That game was… strange.
Oregon looked fantastic in the first quarter, going up 15-7 after stalling out on their first drive. Then they didn’t really do anything of note in the second quarter until they put up a field goal with less than one minute remaining following a fumble by Tyler Shough.
That’s when the game changed.
Texas Tech tried to go down the field and kick a field goal heading into halftime, aided by a couple of Duck penalties (which I’ll talk about in a little bit), but the kick was wide left and Oregon entered the half feeling like they could pull away if they just cleaned up the unforced errors.
The Red Raiders responded by putting up 14 points in the third quarter. To emphasize how lopsided the middle of the game was, look no further than the box score for the second and third quarters: TTU 20, UO 3.
Entering the fourth quarter, Oregon found themselves down two scores. They decided that in order to retake control of the game, they were going to go on an extended (17 play, 6:29 long) drive resulting in a touchdown. The gambit worked, and Oregon iced the Tech offense, allowing only a field goal the rest of the way.
However, the win didn’t come easy. Jeffrey Bassa intercepted Shough and took it to the house with less than a minute remaining to put Oregon up only eight points. Analytics based thinking says to drop to the ground after the pick to allow the offense to run out the clock, but this game was as far removed from analytics as any I have seen. Luckily, the defense was able to intercept Shough one more time to seal the victory as time expired.
Stats Tell a Story
The game was drunk on the stat sheet as well. Normally, a team that was +4 in the turnover margin should have won by at least two scores. Unfortunately for the cardiovascular health of the Oregon fanbase, the Ducks allowed Texas Tech to stay in the game by committing an obscene 14 penalties for an even worse 124 yards, which is the equivalent of about 2 scoring drives in yardage.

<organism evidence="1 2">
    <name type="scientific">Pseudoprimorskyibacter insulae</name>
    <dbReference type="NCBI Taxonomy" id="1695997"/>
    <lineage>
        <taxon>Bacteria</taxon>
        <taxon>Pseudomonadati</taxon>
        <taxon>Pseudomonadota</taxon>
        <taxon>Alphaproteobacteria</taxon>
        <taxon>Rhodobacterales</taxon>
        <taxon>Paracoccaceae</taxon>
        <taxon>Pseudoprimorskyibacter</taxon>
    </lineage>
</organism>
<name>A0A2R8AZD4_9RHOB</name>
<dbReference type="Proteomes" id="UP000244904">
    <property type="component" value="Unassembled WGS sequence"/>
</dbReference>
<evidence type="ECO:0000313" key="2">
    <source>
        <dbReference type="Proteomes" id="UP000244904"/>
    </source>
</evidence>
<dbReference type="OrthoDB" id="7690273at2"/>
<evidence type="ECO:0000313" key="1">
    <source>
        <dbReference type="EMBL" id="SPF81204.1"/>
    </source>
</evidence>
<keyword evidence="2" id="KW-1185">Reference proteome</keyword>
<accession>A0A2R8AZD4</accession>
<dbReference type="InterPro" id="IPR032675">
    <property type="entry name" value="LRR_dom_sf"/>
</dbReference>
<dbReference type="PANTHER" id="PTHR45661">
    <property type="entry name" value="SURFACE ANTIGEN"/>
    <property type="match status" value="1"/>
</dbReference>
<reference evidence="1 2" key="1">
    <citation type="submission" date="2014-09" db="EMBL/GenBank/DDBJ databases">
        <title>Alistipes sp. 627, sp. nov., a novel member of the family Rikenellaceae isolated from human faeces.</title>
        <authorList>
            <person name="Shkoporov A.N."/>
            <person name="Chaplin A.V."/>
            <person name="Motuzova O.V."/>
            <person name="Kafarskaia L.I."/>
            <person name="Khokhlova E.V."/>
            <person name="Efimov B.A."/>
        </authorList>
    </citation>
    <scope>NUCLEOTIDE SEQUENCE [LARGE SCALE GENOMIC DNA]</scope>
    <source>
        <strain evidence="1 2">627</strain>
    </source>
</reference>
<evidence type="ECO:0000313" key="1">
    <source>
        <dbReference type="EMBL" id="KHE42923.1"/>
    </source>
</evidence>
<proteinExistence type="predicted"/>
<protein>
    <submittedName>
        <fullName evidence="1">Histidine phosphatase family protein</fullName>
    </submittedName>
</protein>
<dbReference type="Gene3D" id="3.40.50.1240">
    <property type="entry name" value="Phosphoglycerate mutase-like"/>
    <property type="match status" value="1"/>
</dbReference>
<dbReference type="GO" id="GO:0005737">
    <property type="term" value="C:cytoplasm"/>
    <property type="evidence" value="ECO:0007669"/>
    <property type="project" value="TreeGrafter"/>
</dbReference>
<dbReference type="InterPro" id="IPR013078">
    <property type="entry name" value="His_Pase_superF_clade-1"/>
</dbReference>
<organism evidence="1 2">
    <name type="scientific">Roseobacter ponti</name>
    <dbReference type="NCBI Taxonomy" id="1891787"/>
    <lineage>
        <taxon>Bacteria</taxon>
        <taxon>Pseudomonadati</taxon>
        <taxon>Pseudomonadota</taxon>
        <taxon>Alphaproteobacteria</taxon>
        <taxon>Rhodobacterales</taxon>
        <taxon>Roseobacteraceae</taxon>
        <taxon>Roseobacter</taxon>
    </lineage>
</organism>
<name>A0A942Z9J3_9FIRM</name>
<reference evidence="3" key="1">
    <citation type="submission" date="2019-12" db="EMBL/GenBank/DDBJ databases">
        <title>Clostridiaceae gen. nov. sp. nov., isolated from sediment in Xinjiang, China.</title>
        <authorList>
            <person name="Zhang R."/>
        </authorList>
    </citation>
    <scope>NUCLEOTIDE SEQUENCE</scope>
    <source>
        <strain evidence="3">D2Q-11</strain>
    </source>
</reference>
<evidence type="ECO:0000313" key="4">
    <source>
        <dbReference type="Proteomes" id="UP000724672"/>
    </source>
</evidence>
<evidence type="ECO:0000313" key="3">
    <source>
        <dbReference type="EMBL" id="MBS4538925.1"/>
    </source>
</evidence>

In other news, the two quarterbacks led their teams in rushing. Shough gashed Oregon all night to the tune of 101 yards and a touchdown, while Bo Nix didn’t rush for what felt like the first two hours of the game, only to realize that it would loosen up the defense significantly if he did it. Nix finished the night with only 46 yards, and still led the Ducks in rushing yards.
Coaching Questions Arise
Last night was a night that Oregon learned a few things about their new offensive coordinator. For example, he is obviously not giving Nix the amount of say-so that the QB enjoyed last fall. So often last year, Nix would change the play at the line of scrimmage when it was obvious that the called play wasn’t going to work. Saturday night, however, Oregon ran three straight times trying to gain one yard against an eight man box: the perfect time to throw a play action pass.
Additionally, new OC Will Stein proved that his unit struggles to run the ball between the tackles, that he likes to throw swing passes and pitch the ball a lot. Given how vanilla last week was, all information is good information, except the part about not being able to run between the tackles.
The real questions, however, are on the other side of the ball. Tosh Lupoi is in his second year in Eugene, with all of his guys, and the unit looks horrendous in coverage, and they do. not. adjust. If something kills the Ducks early, it is certain to kill them late in games as well. Lupoi, and HC Dan Lanning are struggling to implement a defense that effectively defends the pass after spending the offseason overhauling the Oregon secondary.
They had better figure it out quickly, because the red-hot Colorado Buffaloes come to Eugene in two weeks, and they are going to throw the ball about two hundred times.
Sierra Vista, Arizona
Top Photo by Texas Tech Athletic Department
Ryan Robertson is a defense contractor for the United States Marine Corps. A lifelong Duck fan from Grants Pass, he joined the Army out of high school. After four years as an Intelligence Analyst he decided it was time to further his education and pay more attention to his Ducks. One of Ryan’s first memories is of watching the Ducks, led by Joey Harrington, beating up on the Utah Utes in 2001. His grandfather ran track at Oregon in the ‘50s. He loves the Ducks, and has a passionate interest in reading every scrap of analysis centered around the football team.
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